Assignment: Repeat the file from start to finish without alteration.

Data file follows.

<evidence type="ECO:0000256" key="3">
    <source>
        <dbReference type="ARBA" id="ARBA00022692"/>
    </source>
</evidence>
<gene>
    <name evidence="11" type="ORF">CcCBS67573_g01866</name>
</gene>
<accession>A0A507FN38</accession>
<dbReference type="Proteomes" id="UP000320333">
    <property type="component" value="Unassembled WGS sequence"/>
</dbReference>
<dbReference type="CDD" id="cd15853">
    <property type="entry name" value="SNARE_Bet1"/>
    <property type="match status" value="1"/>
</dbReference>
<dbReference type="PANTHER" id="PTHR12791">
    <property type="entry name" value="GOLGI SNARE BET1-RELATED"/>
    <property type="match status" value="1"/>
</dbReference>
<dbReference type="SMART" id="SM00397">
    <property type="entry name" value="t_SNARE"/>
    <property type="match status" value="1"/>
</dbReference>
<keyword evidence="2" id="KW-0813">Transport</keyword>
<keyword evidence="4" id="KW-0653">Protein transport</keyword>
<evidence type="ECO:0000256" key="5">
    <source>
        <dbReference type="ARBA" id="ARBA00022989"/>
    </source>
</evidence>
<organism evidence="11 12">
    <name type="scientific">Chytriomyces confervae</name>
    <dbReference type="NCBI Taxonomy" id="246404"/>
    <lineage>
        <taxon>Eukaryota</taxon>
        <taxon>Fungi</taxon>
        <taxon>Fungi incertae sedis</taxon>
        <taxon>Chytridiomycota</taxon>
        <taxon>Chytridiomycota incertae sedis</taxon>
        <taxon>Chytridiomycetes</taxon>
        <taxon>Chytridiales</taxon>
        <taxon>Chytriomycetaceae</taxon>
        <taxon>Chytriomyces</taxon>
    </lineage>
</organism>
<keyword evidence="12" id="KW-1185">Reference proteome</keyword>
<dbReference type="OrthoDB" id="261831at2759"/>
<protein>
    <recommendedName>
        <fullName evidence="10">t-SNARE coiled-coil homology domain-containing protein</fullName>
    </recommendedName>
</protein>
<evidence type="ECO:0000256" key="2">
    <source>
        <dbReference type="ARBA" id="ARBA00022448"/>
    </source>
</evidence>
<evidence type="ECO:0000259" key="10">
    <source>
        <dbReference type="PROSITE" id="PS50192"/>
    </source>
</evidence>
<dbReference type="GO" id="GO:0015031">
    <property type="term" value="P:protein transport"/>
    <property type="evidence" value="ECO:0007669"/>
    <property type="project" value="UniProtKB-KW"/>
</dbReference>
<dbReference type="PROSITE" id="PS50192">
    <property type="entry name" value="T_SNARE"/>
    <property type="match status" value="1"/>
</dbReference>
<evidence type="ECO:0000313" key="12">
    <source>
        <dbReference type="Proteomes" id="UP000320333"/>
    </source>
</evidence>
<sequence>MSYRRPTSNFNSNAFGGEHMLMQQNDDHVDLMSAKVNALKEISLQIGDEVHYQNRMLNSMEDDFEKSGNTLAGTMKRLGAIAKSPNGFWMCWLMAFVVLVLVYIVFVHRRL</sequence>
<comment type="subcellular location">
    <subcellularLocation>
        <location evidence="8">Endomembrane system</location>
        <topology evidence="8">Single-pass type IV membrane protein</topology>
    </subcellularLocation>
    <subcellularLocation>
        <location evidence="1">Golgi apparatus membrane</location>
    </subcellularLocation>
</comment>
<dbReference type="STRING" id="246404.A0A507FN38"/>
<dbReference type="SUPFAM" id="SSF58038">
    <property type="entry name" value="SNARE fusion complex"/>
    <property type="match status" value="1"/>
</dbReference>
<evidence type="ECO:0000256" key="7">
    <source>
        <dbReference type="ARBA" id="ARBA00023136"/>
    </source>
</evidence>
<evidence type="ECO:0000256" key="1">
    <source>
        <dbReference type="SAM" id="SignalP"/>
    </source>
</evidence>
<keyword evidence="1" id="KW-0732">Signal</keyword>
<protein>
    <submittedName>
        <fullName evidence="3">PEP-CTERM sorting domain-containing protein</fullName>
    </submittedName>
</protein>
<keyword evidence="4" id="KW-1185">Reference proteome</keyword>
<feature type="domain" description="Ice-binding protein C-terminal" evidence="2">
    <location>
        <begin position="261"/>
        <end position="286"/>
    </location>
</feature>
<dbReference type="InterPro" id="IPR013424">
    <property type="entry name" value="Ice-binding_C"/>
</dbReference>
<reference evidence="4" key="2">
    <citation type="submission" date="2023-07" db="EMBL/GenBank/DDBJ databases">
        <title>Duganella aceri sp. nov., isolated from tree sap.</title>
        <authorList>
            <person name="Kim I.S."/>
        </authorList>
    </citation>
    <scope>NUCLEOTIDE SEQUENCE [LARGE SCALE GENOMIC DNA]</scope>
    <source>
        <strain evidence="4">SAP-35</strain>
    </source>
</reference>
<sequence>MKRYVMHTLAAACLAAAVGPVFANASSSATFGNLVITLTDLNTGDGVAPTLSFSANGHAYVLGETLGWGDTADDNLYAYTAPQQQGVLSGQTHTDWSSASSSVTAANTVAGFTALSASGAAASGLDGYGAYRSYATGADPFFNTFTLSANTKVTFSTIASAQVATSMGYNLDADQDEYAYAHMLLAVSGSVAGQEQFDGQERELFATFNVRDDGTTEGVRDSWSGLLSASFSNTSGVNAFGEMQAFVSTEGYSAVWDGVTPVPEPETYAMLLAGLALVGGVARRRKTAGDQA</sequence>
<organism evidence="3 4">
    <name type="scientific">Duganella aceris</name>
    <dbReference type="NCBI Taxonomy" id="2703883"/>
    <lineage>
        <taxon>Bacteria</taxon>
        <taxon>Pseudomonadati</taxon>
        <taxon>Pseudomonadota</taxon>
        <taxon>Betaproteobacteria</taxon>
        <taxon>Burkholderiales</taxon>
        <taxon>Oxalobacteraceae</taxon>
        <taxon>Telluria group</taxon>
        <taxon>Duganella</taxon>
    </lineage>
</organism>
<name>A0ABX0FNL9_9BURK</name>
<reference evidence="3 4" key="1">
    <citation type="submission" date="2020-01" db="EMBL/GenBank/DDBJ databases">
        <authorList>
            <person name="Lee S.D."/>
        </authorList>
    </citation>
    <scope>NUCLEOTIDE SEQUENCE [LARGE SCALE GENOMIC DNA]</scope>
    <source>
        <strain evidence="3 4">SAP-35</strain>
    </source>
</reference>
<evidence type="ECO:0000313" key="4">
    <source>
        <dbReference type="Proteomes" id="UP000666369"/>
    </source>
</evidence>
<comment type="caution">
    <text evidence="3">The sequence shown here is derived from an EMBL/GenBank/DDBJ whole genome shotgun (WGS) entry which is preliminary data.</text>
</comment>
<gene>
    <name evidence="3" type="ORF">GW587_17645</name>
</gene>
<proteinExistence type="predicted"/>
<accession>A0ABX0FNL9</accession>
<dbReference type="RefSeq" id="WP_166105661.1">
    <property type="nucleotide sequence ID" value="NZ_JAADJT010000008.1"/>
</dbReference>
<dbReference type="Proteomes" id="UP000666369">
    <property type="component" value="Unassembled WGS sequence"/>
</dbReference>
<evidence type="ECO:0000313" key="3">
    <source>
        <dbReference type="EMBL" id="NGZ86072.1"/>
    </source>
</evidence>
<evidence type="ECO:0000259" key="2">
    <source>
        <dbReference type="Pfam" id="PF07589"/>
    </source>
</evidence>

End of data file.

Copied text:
<evidence type="ECO:0000256" key="3">
    <source>
        <dbReference type="ARBA" id="ARBA00022692"/>
    </source>
</evidence>
<gene>
    <name evidence="11" type="ORF">CcCBS67573_g01866</name>
</gene>
<accession>A0A507FN38</accession>
<dbReference type="Proteomes" id="UP000320333">
    <property type="component" value="Unassembled WGS sequence"/>
</dbReference>
<dbReference type="CDD" id="cd15853">
    <property type="entry name" value="SNARE_Bet1"/>
    <property type="match status" value="1"/>
</dbReference>
<dbReference type="PANTHER" id="PTHR12791">
    <property type="entry name" value="GOLGI SNARE BET1-RELATED"/>
    <property type="match status" value="1"/>
</dbReference>
<dbReference type="SMART" id="SM00397">
    <property type="entry name" value="t_SNARE"/>
    <property type="match status" value="1"/>
</dbReference>
<keyword evidence="2" id="KW-0813">Transport</keyword>
<keyword evidence="4" id="KW-0653">Protein transport</keyword>
<evidence type="ECO:0000256" key="5">
    <source>
        <dbReference type="ARBA" id="ARBA00022989"/>
    </source>
</evidence>
<organism evidence="11 12">
    <name type="scientific">Chytriomyces confervae</name>
    <dbReference type="NCBI Taxonomy" id="246404"/>
    <lineage>
        <taxon>Eukaryota</taxon>
        <taxon>Fungi</taxon>
        <taxon>Fungi incertae sedis</taxon>
        <taxon>Chytridiomycota</taxon>
        <taxon>Chytridiomycota incertae sedis</taxon>
        <taxon>Chytridiomycetes</taxon>
        <taxon>Chytridiales</taxon>
        <taxon>Chytriomycetaceae</taxon>
        <taxon>Chytriomyces</taxon>
    </lineage>
</organism>
<keyword evidence="12" id="KW-1185">Reference proteome</keyword>
<dbReference type="OrthoDB" id="261831at2759"/>
<protein>
    <recommendedName>
        <fullName evidence="10">t-SNARE coiled-coil homology domain-containing protein</fullName>
    </recommendedName>
</protein>
<evidence type="ECO:0000256" key="2">
    <source>
        <dbReference type="ARBA" id="ARBA00022448"/>
    </source>
</evidence>
<evidence type="ECO:0000259" key="10">
    <source>
        <dbReference type="PROSITE" id="PS50192"/>
    </source>
</evidence>
<dbReference type="GO" id="GO:0015031">
    <property type="term" value="P:protein transport"/>
    <property type="evidence" value="ECO:0007669"/>
    <property type="project" value="UniProtKB-KW"/>
</dbReference>
<dbReference type="PROSITE" id="PS50192">
    <property type="entry name" value="T_SNARE"/>
    <property type="match status" value="1"/>
</dbReference>
<evidence type="ECO:0000313" key="12">
    <source>
        <dbReference type="Proteomes" id="UP000320333"/>
    </source>
</evidence>
<sequence>MSYRRPTSNFNSNAFGGEHMLMQQNDDHVDLMSAKVNALKEISLQIGDEVHYQNRMLNSMEDDFEKSGNTLAGTMKRLGAIAKSPNGFWMCWLMAFVVLVLVYIVFVHRRL</sequence>
<comment type="subcellular location">
    <subcellularLocation>
        <location evidence="8">Endomembrane system</location>
        <topology evidence="8">Single-pass type IV membrane protein</topology>
    </subcellularLocation>
    <subcellularLocation>
        <location evidence="1">Golgi apparatus membrane</location>
    </subcellularLocation>
</comment>
<dbReference type="STRING" id="246404.A0A507FN38"/>
<dbReference type="SUPFAM" id="SSF58038">
    <property type="entry name" value="SNARE fusion complex"/>
    <property type="match status" value="1"/>
</dbReference>
<evidence type="ECO:0000256" key="7">
    <source>
        <dbReference type="ARBA" id="ARBA00023136"/>
    </source>
</evidence>
<evidence type="ECO:0000256" key="1">
    <source>
        <dbReference type="SAM" id="SignalP"/>
    </source>
</evidence>
<keyword evidence="1" id="KW-0732">Signal</keyword>
<protein>
    <submittedName>
        <fullName evidence="3">PEP-CTERM sorting domain-containing protein</fullName>
    </submittedName>
</protein>
<keyword evidence="4" id="KW-1185">Reference proteome</keyword>
<feature type="domain" description="Ice-binding protein C-terminal" evidence="2">
    <location>
        <begin position="261"/>
        <end position="286"/>
    </location>
</feature>
<dbReference type="InterPro" id="IPR013424">
    <property type="entry name" value="Ice-binding_C"/>
</dbReference>
<reference evidence="4" key="2">
    <citation type="submission" date="2023-07" db="EMBL/GenBank/DDBJ databases">
        <title>Duganella aceri sp. nov., isolated from tree sap.</title>
        <authorList>
            <person name="Kim I.S."/>
        </authorList>
    </citation>
    <scope>NUCLEOTIDE SEQUENCE [LARGE SCALE GENOMIC DNA]</scope>
    <source>
        <strain evidence="4">SAP-35</strain>
    </source>
</reference>
<sequence>MKRYVMHTLAAACLAAAVGPVFANASSSATFGNLVITLTDLNTGDGVAPTLSFSANGHAYVLGETLGWGDTADDNLYAYTAPQQQGVLSGQTHTDWSSASSSVTAANTVAGFTALSASGAAASGLDGYGAYRSYATGADPFFNTFTLSANTKVTFSTIASAQVATSMGYNLDADQDEYAYAHMLLAVSGSVAGQEQFDGQERELFATFNVRDDGTTEGVRDSWSGLLSASFSNTSGVNAFGEMQAFVSTEGYSAVWDGVTPVPEPETYAMLLAGLALVGGVARRRKTAGDQA</sequence>
<organism evidence="3 4">
    <name type="scientific">Duganella aceris</name>
    <dbReference type="NCBI Taxonomy" id="2703883"/>
    <lineage>
        <taxon>Bacteria</taxon>
        <taxon>Pseudomonadati</taxon>
        <taxon>Pseudomonadota</taxon>
        <taxon>Betaproteobacteria</taxon>
        <taxon>Burkholderiales</taxon>
        <taxon>Oxalobacteraceae</taxon>
        <taxon>Telluria group</taxon>
        <taxon>Duganella</taxon>
    </lineage>
</organism>
<name>A0ABX0FNL9_9BURK</name>
<reference evidence="3 4" key="1">
    <citation type="submission" date="2020-01" db="EMBL/GenBank/DDBJ databases">
        <authorList>
            <person name="Lee S.D."/>
        </authorList>
    </citation>
    <scope>NUCLEOTIDE SEQUENCE [LARGE SCALE GENOMIC DNA]</scope>
    <source>
        <strain evidence="3 4">SAP-35</strain>
    </source>
</reference>
<evidence type="ECO:0000313" key="4">
    <source>
        <dbReference type="Proteomes" id="UP000666369"/>
    </source>
</evidence>
<comment type="caution">
    <text evidence="3">The sequence shown here is derived from an EMBL/GenBank/DDBJ whole genome shotgun (WGS) entry which is preliminary data.</text>
</comment>
<gene>
    <name evidence="3" type="ORF">GW587_17645</name>
</gene>
<proteinExistence type="predicted"/>
<accession>A0ABX0FNL9</accession>
<dbReference type="RefSeq" id="WP_166105661.1">
    <property type="nucleotide sequence ID" value="NZ_JAADJT010000008.1"/>
</dbReference>
<dbReference type="Proteomes" id="UP000666369">
    <property type="component" value="Unassembled WGS sequence"/>
</dbReference>
<evidence type="ECO:0000313" key="3">
    <source>
        <dbReference type="EMBL" id="NGZ86072.1"/>
    </source>
</evidence>
<evidence type="ECO:0000259" key="2">
    <source>
        <dbReference type="Pfam" id="PF07589"/>
    </source>
</evidence>